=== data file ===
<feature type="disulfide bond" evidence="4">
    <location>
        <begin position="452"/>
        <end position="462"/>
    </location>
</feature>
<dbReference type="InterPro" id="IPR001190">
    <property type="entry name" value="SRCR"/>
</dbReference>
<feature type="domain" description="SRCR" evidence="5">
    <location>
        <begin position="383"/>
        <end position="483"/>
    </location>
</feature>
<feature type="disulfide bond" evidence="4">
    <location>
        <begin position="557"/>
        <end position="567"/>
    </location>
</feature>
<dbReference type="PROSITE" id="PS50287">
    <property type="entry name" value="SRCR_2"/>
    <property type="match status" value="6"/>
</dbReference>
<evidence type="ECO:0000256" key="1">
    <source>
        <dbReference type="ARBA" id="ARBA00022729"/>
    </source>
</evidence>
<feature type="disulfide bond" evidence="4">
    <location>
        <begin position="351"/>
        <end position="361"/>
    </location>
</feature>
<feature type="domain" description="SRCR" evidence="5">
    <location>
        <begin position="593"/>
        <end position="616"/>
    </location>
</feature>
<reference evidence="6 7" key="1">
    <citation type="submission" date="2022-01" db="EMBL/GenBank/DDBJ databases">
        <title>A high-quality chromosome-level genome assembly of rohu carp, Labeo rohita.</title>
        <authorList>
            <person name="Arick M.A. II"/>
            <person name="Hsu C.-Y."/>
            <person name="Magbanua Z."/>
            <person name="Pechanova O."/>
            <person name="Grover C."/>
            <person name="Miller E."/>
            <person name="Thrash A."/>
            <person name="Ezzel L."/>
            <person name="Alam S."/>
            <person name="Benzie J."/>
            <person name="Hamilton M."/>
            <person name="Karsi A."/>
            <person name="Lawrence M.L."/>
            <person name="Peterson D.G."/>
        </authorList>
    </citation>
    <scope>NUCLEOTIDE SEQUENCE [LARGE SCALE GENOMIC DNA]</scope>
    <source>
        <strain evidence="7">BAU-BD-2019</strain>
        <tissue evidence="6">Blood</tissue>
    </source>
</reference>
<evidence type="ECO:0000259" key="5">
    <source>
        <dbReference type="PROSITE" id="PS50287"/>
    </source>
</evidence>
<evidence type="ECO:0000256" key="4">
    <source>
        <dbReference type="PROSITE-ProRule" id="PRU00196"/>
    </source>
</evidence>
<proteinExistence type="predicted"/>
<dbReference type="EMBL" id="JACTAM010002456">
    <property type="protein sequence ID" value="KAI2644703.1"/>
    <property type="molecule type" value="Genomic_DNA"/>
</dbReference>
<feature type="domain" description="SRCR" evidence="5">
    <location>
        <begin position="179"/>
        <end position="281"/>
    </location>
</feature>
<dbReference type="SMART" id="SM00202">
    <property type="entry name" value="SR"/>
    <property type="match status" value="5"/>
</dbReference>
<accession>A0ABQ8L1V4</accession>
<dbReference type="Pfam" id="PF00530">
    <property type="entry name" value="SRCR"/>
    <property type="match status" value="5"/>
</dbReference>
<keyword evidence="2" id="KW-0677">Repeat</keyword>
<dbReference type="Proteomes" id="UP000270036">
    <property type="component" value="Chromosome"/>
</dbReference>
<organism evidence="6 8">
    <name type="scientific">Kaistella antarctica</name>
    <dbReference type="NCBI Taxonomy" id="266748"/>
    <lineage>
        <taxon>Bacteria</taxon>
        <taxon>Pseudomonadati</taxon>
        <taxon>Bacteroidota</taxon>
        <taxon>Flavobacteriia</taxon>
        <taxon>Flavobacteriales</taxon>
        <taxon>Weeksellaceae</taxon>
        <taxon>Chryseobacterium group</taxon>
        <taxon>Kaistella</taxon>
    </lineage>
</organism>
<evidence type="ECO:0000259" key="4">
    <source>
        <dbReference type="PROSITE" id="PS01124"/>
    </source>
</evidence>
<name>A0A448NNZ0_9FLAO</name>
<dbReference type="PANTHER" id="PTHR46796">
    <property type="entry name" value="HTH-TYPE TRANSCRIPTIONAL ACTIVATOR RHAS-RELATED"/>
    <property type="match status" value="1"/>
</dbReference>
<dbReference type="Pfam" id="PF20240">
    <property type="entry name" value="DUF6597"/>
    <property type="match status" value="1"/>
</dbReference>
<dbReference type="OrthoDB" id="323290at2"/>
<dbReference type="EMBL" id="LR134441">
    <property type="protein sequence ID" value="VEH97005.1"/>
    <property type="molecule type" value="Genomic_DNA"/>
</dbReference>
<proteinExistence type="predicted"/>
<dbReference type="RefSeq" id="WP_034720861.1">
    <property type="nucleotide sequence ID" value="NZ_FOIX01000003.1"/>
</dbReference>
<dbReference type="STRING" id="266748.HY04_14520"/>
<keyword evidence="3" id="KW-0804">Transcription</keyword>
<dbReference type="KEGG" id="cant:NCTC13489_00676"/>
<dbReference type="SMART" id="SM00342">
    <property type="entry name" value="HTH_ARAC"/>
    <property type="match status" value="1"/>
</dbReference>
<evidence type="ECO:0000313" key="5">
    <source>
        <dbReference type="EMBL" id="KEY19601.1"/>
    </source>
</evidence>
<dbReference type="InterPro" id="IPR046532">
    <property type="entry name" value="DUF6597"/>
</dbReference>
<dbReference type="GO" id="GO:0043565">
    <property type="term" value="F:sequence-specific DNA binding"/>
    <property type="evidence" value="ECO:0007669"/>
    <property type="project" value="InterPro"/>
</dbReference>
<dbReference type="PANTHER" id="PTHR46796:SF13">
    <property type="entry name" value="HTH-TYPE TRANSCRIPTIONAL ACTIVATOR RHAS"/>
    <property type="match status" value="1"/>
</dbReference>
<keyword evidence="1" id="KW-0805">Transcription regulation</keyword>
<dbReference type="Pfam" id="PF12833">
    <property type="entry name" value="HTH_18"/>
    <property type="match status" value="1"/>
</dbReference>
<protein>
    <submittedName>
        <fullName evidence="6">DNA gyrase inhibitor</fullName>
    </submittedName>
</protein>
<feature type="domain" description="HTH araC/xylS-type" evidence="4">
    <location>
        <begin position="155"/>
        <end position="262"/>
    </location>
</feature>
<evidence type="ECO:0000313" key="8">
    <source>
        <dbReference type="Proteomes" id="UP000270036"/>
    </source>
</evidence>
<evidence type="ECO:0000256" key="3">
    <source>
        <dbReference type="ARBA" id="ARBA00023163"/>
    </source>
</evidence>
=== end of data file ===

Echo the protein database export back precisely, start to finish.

<feature type="disulfide bond" evidence="4">
    <location>
        <begin position="452"/>
        <end position="462"/>
    </location>
</feature>
<dbReference type="InterPro" id="IPR001190">
    <property type="entry name" value="SRCR"/>
</dbReference>
<feature type="domain" description="SRCR" evidence="5">
    <location>
        <begin position="383"/>
        <end position="483"/>
    </location>
</feature>
<feature type="disulfide bond" evidence="4">
    <location>
        <begin position="557"/>
        <end position="567"/>
    </location>
</feature>
<dbReference type="PROSITE" id="PS50287">
    <property type="entry name" value="SRCR_2"/>
    <property type="match status" value="6"/>
</dbReference>
<evidence type="ECO:0000256" key="1">
    <source>
        <dbReference type="ARBA" id="ARBA00022729"/>
    </source>
</evidence>
<feature type="disulfide bond" evidence="4">
    <location>
        <begin position="351"/>
        <end position="361"/>
    </location>
</feature>
<feature type="domain" description="SRCR" evidence="5">
    <location>
        <begin position="593"/>
        <end position="616"/>
    </location>
</feature>
<reference evidence="6 7" key="1">
    <citation type="submission" date="2022-01" db="EMBL/GenBank/DDBJ databases">
        <title>A high-quality chromosome-level genome assembly of rohu carp, Labeo rohita.</title>
        <authorList>
            <person name="Arick M.A. II"/>
            <person name="Hsu C.-Y."/>
            <person name="Magbanua Z."/>
            <person name="Pechanova O."/>
            <person name="Grover C."/>
            <person name="Miller E."/>
            <person name="Thrash A."/>
            <person name="Ezzel L."/>
            <person name="Alam S."/>
            <person name="Benzie J."/>
            <person name="Hamilton M."/>
            <person name="Karsi A."/>
            <person name="Lawrence M.L."/>
            <person name="Peterson D.G."/>
        </authorList>
    </citation>
    <scope>NUCLEOTIDE SEQUENCE [LARGE SCALE GENOMIC DNA]</scope>
    <source>
        <strain evidence="7">BAU-BD-2019</strain>
        <tissue evidence="6">Blood</tissue>
    </source>
</reference>
<evidence type="ECO:0000259" key="5">
    <source>
        <dbReference type="PROSITE" id="PS50287"/>
    </source>
</evidence>
<evidence type="ECO:0000256" key="4">
    <source>
        <dbReference type="PROSITE-ProRule" id="PRU00196"/>
    </source>
</evidence>
<proteinExistence type="predicted"/>
<dbReference type="EMBL" id="JACTAM010002456">
    <property type="protein sequence ID" value="KAI2644703.1"/>
    <property type="molecule type" value="Genomic_DNA"/>
</dbReference>
<feature type="domain" description="SRCR" evidence="5">
    <location>
        <begin position="179"/>
        <end position="281"/>
    </location>
</feature>
<dbReference type="SMART" id="SM00202">
    <property type="entry name" value="SR"/>
    <property type="match status" value="5"/>
</dbReference>
<accession>A0ABQ8L1V4</accession>
<dbReference type="Pfam" id="PF00530">
    <property type="entry name" value="SRCR"/>
    <property type="match status" value="5"/>
</dbReference>
<keyword evidence="2" id="KW-0677">Repeat</keyword>
<dbReference type="Proteomes" id="UP000270036">
    <property type="component" value="Chromosome"/>
</dbReference>
<organism evidence="6 8">
    <name type="scientific">Kaistella antarctica</name>
    <dbReference type="NCBI Taxonomy" id="266748"/>
    <lineage>
        <taxon>Bacteria</taxon>
        <taxon>Pseudomonadati</taxon>
        <taxon>Bacteroidota</taxon>
        <taxon>Flavobacteriia</taxon>
        <taxon>Flavobacteriales</taxon>
        <taxon>Weeksellaceae</taxon>
        <taxon>Chryseobacterium group</taxon>
        <taxon>Kaistella</taxon>
    </lineage>
</organism>
<evidence type="ECO:0000259" key="4">
    <source>
        <dbReference type="PROSITE" id="PS01124"/>
    </source>
</evidence>
<name>A0A448NNZ0_9FLAO</name>
<dbReference type="PANTHER" id="PTHR46796">
    <property type="entry name" value="HTH-TYPE TRANSCRIPTIONAL ACTIVATOR RHAS-RELATED"/>
    <property type="match status" value="1"/>
</dbReference>
<dbReference type="Pfam" id="PF20240">
    <property type="entry name" value="DUF6597"/>
    <property type="match status" value="1"/>
</dbReference>
<dbReference type="OrthoDB" id="323290at2"/>
<dbReference type="EMBL" id="LR134441">
    <property type="protein sequence ID" value="VEH97005.1"/>
    <property type="molecule type" value="Genomic_DNA"/>
</dbReference>
<proteinExistence type="predicted"/>
<dbReference type="RefSeq" id="WP_034720861.1">
    <property type="nucleotide sequence ID" value="NZ_FOIX01000003.1"/>
</dbReference>
<dbReference type="STRING" id="266748.HY04_14520"/>
<keyword evidence="3" id="KW-0804">Transcription</keyword>
<dbReference type="KEGG" id="cant:NCTC13489_00676"/>
<dbReference type="SMART" id="SM00342">
    <property type="entry name" value="HTH_ARAC"/>
    <property type="match status" value="1"/>
</dbReference>
<evidence type="ECO:0000313" key="5">
    <source>
        <dbReference type="EMBL" id="KEY19601.1"/>
    </source>
</evidence>
<dbReference type="InterPro" id="IPR046532">
    <property type="entry name" value="DUF6597"/>
</dbReference>
<dbReference type="GO" id="GO:0043565">
    <property type="term" value="F:sequence-specific DNA binding"/>
    <property type="evidence" value="ECO:0007669"/>
    <property type="project" value="InterPro"/>
</dbReference>
<dbReference type="PANTHER" id="PTHR46796:SF13">
    <property type="entry name" value="HTH-TYPE TRANSCRIPTIONAL ACTIVATOR RHAS"/>
    <property type="match status" value="1"/>
</dbReference>
<keyword evidence="1" id="KW-0805">Transcription regulation</keyword>
<dbReference type="Pfam" id="PF12833">
    <property type="entry name" value="HTH_18"/>
    <property type="match status" value="1"/>
</dbReference>
<protein>
    <submittedName>
        <fullName evidence="6">DNA gyrase inhibitor</fullName>
    </submittedName>
</protein>
<feature type="domain" description="HTH araC/xylS-type" evidence="4">
    <location>
        <begin position="155"/>
        <end position="262"/>
    </location>
</feature>
<evidence type="ECO:0000313" key="8">
    <source>
        <dbReference type="Proteomes" id="UP000270036"/>
    </source>
</evidence>
<evidence type="ECO:0000256" key="3">
    <source>
        <dbReference type="ARBA" id="ARBA00023163"/>
    </source>
</evidence>